Why create a podcast when there’s a perfectly good blog? Good question. There won’t be room for comments on this site. Sure, it can drive up your page views. That’s nice but it comes at a cost. Comment moderation takes a ton of time. Weeding out spammers can be infuriating. After that, you might have a good discussion. Or you might end up with people who are abusive and lecture-prone. The Know-It-Alls of the world love to leave comments and try to make others feel very small. It’s the reason why I stopped including comments on other versions of Gasp. Who needs that nonsense?

As you can see, it’s been a while since I wrote in this blog. I’m hoping that things will become more streamlined as I get used to glitchy technology and all that. I’m still not sure of the frequency of the podcasts. Twice a month? Once a week? I don’t know. Much will depend on my schedule I suppose. I am presently gearing up for doing a bunch of writing in November, in connection with National Novel Writing Month. The thing is, I’ll be finishing up plays instead of novels. But they will both eventually be novels so I think that counts. If it doesn’t, don’t tell me. Oh wait, you can’t because I’m not allowing comments on this site.See? It’s all for the best.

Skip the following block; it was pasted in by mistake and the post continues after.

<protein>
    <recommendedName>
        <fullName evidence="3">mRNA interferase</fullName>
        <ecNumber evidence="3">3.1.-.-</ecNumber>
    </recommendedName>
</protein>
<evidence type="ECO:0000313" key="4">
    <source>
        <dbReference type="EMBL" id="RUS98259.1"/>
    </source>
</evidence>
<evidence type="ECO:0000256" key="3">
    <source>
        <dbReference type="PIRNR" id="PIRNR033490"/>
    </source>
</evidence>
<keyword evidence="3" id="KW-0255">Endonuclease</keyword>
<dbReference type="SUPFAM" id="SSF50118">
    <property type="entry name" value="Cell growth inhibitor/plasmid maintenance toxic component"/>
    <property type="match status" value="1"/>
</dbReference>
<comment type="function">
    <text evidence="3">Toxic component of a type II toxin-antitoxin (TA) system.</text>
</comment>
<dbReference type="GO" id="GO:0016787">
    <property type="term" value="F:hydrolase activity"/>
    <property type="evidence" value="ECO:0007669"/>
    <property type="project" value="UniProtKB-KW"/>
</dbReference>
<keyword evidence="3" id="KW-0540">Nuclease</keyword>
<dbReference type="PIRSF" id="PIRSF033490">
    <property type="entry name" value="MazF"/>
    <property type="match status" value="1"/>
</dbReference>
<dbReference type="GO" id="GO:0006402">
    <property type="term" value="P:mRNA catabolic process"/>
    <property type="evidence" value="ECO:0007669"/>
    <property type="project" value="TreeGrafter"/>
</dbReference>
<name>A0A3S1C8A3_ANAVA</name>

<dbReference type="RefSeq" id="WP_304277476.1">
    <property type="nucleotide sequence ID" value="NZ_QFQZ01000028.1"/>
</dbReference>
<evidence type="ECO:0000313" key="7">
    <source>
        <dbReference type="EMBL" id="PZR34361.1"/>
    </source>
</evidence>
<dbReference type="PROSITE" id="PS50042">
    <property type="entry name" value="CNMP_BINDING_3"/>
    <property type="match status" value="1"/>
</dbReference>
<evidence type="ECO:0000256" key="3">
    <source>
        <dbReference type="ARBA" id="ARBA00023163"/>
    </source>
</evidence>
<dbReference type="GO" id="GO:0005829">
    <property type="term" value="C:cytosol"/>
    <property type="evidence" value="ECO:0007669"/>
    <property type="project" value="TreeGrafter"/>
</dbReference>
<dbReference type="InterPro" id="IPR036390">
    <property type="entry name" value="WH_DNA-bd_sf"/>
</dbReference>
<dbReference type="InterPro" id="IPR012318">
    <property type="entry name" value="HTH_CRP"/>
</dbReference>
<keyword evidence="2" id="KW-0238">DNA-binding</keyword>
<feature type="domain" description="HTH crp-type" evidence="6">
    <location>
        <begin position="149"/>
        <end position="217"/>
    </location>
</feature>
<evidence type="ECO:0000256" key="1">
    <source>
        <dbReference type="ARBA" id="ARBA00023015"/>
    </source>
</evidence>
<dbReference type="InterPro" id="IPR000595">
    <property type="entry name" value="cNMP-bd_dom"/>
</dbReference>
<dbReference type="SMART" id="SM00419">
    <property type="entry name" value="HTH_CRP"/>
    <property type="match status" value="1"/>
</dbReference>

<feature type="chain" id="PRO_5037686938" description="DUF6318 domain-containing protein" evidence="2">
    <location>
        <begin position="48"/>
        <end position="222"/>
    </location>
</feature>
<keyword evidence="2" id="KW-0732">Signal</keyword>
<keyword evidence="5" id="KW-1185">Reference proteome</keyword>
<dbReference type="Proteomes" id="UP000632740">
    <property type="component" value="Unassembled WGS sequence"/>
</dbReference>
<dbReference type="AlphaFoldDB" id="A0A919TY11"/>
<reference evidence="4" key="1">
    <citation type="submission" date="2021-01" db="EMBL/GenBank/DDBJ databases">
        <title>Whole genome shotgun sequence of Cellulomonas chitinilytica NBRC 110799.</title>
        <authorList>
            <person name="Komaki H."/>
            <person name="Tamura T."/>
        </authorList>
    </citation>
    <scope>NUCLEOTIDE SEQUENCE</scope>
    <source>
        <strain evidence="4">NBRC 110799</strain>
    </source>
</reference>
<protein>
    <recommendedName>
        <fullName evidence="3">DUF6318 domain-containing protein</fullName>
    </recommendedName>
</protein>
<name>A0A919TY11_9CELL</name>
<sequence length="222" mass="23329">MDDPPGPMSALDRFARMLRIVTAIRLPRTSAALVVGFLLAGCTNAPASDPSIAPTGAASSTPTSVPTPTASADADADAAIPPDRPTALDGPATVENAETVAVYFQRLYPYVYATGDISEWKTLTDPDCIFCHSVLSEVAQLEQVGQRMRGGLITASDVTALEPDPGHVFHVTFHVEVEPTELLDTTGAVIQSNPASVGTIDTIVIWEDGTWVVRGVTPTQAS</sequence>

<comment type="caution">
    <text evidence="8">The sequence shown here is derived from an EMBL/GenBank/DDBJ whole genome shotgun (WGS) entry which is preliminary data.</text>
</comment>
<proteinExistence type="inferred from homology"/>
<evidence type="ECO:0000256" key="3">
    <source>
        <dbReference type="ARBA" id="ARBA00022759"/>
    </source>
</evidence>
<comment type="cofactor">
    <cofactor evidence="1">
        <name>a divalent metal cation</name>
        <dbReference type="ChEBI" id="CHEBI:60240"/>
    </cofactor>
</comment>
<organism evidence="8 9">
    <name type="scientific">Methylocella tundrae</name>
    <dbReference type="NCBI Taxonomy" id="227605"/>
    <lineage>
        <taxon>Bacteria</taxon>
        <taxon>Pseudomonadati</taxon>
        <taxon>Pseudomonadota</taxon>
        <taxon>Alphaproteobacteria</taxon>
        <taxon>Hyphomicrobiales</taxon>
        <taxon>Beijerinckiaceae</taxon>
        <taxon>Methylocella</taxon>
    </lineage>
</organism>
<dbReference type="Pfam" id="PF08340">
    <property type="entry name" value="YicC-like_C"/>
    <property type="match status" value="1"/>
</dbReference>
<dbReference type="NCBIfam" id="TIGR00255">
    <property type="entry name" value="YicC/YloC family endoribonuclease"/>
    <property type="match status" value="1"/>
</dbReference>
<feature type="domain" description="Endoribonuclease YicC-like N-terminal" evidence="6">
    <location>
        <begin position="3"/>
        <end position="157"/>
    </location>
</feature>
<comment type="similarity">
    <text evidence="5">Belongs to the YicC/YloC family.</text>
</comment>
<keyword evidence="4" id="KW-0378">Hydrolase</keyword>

The Prayer of St. Francis and Being Yourself in a Different Culture

“Lord, make me an instrument of your peace.
Where there is hatred, let me bring love.
Where there is offense, let me bring pardon.
Where there is discord, let me bring union.
Where there is error, let me bring truth.
Where there is doubt, let me bring faith.
Where there is despair, let me bring hope.
Where there is darkness, let me bring your light.
Where there is sadness, let me bring joy.
O Master, let me not seek as much
to be consoled as to console,
to be understood as to understand,
to be loved as to love,
for it is in giving that one receives,
it is in self-forgetting that one finds,
it is in pardoning that one is pardoned,
it is in dying that one is raised to eternal life.”

  • Prayer of St. Francis

I’ve learned many things living in rural Alabama, and other things I’ve had to relearn.

I was raised a New England Catholic, so I’m familiar with the Prayer of St. Francis. I never really studied it though. Then one night, as I recall it was Year Three into my culture shock of moving to Alabama, that it came to me I should seek to understand rather than be understood. I needed to stop expecting people to care about my positions or feelings. Instead, I needed to work on finding out more about them without trying to change them.

It was revolutionary on personal and professional level. With this new perspective, I had a reason to be in my situation. I was there to observe, understand and document. Occasionally I still fell into the trap of feeling responsible for something that was way beyond my power. I was never going to change anything, especially with my northern accent. But I could humanize people who have often been stereotyped. My time in Alabama has taught me that people are more alike than they are different, but that also doesn’t negate the differences.